That helps regulators but hinders public scrutiny of the rules, since none of the material is ever made public, environmental groups argue.

    To quickly meet a new higher fuel economy standard, automakers might be required to drastically reduce the weight of cars, which could potentially raise traffic deaths.

    Last year, 43,200 people were killed in accidents, up 1.3 percent over the 42,636 killed in 2004 -- the highest number since 1990.

    Bush plans to meet with the CEOs of Ford, GM and the Chrysler Group on May 18, and among the issues for the tentatively set meeting are fuel economy rules.

    The Bush administration's effort also potentially heads off efforts by some in Congress to immediately raise fuel economy standards -- and without the automakers' input.

    Automakers have argued that arbitrary fuel economy standards might be impossible to hit.

    Fighting hikes in fuel economy rules has long been one of the U.S. and foreign automakers legislative priorities.

    In 1989, then-Sen. Richard Bryan introduced a bill to raise standards 40 percent over a decade -- to an average of 40 miles per gallon -- though automakers said the standard would be impossible to reach.

    In 2002, Sens. John Kerry, D-Mass. and John McCain, R-Ariz., proposed to raise fuel economy to 36 miles per gallon by 2015, a bill that wasn't approved by Congress.

    A Ford spokeswoman declined comment, because she hadn't seen the letter.

    In March, the administration issued tougher fuel economy standards for light trucks and included larger SUVs for the first time ever. The new rules will save 10.7 billion gallons of fuel.

    Mineta said the new rules "close loopholes that have long plagued the current system."

    But it didn't go as far as environmental advocates had sought.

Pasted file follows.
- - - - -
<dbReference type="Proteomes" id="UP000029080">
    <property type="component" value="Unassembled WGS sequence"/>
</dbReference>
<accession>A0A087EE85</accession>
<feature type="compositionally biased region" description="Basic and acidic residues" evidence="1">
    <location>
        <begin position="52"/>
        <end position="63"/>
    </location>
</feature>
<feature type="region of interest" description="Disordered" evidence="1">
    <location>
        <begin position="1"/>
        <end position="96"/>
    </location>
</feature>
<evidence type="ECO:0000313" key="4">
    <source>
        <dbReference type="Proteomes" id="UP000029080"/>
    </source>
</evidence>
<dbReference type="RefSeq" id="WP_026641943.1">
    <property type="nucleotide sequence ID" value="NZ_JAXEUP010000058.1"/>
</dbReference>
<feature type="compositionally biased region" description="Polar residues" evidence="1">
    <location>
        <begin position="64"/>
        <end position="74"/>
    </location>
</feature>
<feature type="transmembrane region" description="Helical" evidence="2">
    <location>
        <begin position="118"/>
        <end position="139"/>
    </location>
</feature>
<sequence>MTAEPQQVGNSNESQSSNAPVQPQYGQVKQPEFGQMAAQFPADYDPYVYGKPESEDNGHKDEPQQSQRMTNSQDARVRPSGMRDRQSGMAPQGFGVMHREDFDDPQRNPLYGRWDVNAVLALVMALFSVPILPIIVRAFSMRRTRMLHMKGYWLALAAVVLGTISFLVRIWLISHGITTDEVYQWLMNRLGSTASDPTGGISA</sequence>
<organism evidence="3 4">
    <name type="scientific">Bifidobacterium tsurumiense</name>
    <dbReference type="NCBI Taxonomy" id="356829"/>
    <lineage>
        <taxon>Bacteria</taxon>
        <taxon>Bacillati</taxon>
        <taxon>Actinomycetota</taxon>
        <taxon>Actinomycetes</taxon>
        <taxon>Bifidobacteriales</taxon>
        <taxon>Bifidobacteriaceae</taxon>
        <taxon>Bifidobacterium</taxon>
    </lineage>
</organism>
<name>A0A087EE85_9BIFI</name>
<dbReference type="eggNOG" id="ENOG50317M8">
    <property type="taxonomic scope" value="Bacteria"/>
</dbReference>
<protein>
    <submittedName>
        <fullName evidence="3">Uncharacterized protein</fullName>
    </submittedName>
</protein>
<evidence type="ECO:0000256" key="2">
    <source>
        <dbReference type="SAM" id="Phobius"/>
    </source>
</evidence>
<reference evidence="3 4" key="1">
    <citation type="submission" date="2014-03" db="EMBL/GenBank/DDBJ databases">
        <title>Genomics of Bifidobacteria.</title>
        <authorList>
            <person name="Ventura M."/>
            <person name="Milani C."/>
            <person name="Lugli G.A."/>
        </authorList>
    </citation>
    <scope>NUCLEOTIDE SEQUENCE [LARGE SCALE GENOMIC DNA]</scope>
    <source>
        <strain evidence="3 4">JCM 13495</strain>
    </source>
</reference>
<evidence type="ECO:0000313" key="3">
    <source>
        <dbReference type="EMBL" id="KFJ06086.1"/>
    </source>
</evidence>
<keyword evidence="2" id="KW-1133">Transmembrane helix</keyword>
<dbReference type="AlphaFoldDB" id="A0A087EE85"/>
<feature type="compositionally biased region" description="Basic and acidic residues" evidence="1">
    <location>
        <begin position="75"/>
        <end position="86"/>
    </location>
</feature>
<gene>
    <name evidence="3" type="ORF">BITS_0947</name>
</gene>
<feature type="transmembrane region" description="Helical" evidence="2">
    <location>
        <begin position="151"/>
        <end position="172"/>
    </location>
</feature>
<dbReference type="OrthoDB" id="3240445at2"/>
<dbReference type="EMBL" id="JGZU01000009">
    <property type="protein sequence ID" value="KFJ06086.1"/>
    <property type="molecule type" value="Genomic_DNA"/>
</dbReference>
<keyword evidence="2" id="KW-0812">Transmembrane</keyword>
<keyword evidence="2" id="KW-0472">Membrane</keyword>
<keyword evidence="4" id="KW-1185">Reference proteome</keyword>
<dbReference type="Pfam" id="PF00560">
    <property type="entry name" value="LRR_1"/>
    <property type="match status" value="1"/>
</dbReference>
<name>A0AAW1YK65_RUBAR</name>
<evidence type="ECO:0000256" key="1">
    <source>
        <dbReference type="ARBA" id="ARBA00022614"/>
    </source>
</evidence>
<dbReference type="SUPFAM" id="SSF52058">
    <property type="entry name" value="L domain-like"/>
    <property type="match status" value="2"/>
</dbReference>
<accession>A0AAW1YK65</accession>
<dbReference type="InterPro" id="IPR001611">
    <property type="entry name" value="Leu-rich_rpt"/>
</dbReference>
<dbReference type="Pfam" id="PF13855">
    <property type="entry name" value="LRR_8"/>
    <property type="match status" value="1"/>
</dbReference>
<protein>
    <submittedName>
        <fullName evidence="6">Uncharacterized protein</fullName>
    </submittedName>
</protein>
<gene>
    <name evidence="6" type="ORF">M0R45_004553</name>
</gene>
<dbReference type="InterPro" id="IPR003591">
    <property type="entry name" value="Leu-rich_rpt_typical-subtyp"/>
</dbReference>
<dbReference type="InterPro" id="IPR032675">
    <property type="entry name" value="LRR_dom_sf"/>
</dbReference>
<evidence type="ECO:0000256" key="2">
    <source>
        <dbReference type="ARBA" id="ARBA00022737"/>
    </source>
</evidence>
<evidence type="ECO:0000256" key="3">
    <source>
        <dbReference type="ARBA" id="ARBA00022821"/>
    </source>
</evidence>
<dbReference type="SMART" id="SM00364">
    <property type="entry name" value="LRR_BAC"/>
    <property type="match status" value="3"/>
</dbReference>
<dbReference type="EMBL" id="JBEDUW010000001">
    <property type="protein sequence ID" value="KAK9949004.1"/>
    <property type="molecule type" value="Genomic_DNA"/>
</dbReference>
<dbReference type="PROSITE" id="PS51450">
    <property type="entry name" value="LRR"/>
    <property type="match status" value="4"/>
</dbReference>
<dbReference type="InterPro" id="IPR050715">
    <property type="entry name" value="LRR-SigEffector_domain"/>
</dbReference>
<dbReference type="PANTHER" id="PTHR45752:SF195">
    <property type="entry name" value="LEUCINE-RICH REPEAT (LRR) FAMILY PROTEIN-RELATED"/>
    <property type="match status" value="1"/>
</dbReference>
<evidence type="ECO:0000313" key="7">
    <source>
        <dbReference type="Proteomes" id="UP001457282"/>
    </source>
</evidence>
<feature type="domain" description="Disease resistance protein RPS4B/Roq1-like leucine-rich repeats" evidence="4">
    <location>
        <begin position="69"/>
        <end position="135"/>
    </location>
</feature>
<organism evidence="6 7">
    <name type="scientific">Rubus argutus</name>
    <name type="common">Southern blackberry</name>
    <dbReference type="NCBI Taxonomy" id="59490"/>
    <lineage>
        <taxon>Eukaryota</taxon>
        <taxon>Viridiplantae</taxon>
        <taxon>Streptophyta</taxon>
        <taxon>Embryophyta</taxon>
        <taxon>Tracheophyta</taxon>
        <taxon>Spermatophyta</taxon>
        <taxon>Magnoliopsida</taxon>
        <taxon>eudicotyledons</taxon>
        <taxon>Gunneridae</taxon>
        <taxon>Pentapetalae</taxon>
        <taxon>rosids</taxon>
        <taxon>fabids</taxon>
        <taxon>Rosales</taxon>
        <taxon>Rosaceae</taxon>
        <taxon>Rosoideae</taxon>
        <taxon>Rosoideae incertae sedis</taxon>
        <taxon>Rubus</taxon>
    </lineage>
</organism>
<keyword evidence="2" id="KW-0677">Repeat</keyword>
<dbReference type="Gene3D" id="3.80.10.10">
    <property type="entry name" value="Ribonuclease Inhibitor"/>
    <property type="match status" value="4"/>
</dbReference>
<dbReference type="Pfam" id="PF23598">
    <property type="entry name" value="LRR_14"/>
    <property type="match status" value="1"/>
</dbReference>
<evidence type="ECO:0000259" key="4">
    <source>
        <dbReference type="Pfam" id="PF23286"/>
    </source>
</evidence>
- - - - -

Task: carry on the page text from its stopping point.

In addition, the light truck fuel economy standards will save more than 250 million gallons a year by including the largest sport utility vehicles, those that weigh between 8,500 and 10,000 pounds. Mineta said these large SUVs will be included in the program starting in 2011.

    http://www.detroitnews.com/apps/pbcs.dll/article?AID=/20060428/AUTO01/604280328/- 1148
  • nippononlynippononly Member Posts: 12,555
    yeah, this will accomplish nothing just as the revisions of the truck standards will do nothing but pander to the domestics. They will now make their trucks bigger to beat the standard. No prob - Americans love bigger trucks anyway.

    As for the cars, up until now automakers had to at least TRY to make fuel-efficient cars to meet the average, which applied to all cars they sold. Now there will be no need to try to do that any more, because they can just quit making small cars, and then will only have to meet a lesser standard becausr their cars are larger, which have a lower requirement for fuel efficiency.

    Way to go Bushie! :-)

    CAFE HAS to go. Period.

    2014 Mini Cooper (stick shift of course), 2016 Camry hybrid, 2009 Outback Sport 5-spd (keeping the stick alive)

  • tpetpe Member Posts: 2,342
    I agree, CAFE is and has always been a joke.

    I do have a question about how these averages are computed. I'll use an extreme example. If company A sells 2 cars, one rated at 10 mpg and the other rated at 50 mpg would its CAFE be 30 mpg? I'm assuming it would be. Now if company B sells 2 cars that both get 25 mpg its average would obviously be 25 mpg. So which company's cars burned less gas? Well if you drove all 4 cars 100 miles then company A's cars burned 12 gallons of gas compared to only 8 for company B. A far more credible approach would have been not to average fuel efficiency ratings but to average fuel burned, say per 100 miles. With this approach company A's 2 cars would have been rated at 10 and 2 for an average of 6 gallons consumed per 100 miles. Company B's cars would have been rated at 4 and 4 for an average of 4. Like I said, I don't support CAFE at all but at least this approach better reflects which company's cars are burning the most gas.